to the amplifiers inside the unit. The input signals
would go to the DSP chip. The DSP chip would process
the signals and drive the amplifiers from there.
As I don't know of a way to convert 4.0 to 2.1, using
only RLC circuits from an Electronics 100 course :-)

Google let me down, in terms of theory of operation
or any of that sort of stuff. No take-apart
pictures to see what is inside.

The design is a good deal more complicated than
your average computer speaker, at a guess.

Paul

Mark Twain May 23rd 18 09:06 PM

O.T. Speakers static/humming
 
I'm sort of a vintage stereo guy,,..
and Harman Kardon is a good name
brand.

It's a good set-up and I had to pay
extra for it at the time.

I was thinking,...even though it was
new in the box would the years since
it was made 'oxidize' circuits etc
and that's the cause of the intermittent
static?

I would be interested, if you wanted
to spend the time. Of your opinion
of my stereo system. I bought this
while in the Navy 1979-1980.

Yamaha A-1 Integrated Amp:

http://www.classic-audio.com/yamaha-a1-p-405.html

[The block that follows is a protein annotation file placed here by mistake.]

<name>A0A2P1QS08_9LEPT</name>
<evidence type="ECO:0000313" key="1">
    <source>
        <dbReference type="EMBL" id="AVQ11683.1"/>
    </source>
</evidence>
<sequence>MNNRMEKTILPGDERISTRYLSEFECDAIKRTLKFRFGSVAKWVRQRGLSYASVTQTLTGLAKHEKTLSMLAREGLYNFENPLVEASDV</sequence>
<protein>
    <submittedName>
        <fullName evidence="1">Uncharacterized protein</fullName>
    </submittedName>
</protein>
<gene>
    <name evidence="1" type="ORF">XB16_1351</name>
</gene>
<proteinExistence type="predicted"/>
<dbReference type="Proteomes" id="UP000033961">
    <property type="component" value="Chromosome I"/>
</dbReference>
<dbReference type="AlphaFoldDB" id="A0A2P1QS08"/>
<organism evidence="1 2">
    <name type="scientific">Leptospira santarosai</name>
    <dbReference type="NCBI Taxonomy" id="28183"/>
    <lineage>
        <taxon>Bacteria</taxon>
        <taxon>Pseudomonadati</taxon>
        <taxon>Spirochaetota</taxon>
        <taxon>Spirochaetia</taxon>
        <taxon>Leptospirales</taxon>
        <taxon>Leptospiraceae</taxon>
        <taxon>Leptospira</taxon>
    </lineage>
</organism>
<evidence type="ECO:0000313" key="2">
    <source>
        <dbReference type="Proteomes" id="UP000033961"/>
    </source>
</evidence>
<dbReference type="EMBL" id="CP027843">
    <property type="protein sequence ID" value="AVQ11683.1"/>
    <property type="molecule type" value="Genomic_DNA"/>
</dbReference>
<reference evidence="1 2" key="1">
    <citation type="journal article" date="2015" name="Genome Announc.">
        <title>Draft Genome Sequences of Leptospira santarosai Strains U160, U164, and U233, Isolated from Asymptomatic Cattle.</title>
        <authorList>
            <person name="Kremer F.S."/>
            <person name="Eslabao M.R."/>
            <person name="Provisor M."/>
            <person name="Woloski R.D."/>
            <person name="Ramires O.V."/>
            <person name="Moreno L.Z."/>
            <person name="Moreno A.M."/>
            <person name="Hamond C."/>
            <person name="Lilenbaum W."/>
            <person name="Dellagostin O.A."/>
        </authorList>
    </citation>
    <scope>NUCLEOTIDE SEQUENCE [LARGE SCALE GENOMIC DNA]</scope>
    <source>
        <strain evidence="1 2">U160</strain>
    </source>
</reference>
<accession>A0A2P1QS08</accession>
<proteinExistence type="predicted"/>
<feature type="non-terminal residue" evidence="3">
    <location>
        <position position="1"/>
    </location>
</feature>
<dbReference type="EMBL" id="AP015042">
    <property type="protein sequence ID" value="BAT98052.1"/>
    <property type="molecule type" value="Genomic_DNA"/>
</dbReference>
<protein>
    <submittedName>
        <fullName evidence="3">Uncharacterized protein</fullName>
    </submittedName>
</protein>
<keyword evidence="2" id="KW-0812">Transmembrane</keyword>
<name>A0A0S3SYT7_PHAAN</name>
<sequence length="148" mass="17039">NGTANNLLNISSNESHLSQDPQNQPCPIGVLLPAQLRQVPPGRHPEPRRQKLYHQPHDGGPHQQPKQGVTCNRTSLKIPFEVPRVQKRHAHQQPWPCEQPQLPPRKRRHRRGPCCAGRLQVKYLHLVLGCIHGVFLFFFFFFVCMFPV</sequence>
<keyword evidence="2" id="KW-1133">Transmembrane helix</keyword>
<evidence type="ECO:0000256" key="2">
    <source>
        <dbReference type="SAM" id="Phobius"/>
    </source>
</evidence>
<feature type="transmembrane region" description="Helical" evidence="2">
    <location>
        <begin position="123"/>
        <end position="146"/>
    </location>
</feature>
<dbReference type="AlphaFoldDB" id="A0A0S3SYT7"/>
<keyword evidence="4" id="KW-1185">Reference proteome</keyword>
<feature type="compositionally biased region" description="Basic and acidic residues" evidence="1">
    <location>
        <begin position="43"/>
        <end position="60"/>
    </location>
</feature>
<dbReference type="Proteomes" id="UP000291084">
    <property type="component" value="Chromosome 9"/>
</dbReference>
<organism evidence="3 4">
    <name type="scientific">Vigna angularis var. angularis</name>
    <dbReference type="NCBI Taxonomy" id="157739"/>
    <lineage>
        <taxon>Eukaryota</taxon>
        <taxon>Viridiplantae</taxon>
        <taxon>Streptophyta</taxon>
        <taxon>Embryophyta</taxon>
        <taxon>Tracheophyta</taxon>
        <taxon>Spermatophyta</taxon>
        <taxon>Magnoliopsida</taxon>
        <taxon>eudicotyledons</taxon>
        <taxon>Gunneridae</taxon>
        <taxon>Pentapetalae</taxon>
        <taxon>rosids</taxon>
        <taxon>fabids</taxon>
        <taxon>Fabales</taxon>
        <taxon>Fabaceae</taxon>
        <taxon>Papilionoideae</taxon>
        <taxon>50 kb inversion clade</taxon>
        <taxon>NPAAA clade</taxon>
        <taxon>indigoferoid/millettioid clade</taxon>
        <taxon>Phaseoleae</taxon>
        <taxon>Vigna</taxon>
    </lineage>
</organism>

http://www.hifi4sale.net/t9572-yamah...amplifier-used

Yamaha- T-1 Tuner:

https://www.hifiengine.com/manual_li...maha/t-1.shtml

Pioneer Pl-L100 Linear Tracking Turntable:

https://www.vinylengine.com/library/...pl-l1000.shtml

Teac C-3 Tape Deck:

https://www.hifiengine.com/manual_li...teac/c-3.shtml

Speakers:

http://www.thevintageknob.org/pioneer-HPM-150.html

http://www.vintage-speaker-review.co...er-review.html

Thanks,
Robert

Paul[_32_] May 24th 18 01:17 AM

O.T. Speakers static/humming
 
Mark Twain wrote:
I'm sort of a vintage stereo guy,,..
and Harman Kardon is a good name
brand.

It's a good set-up and I had to pay
extra for it at the time.

I was thinking,...even though it was
new in the box would the years since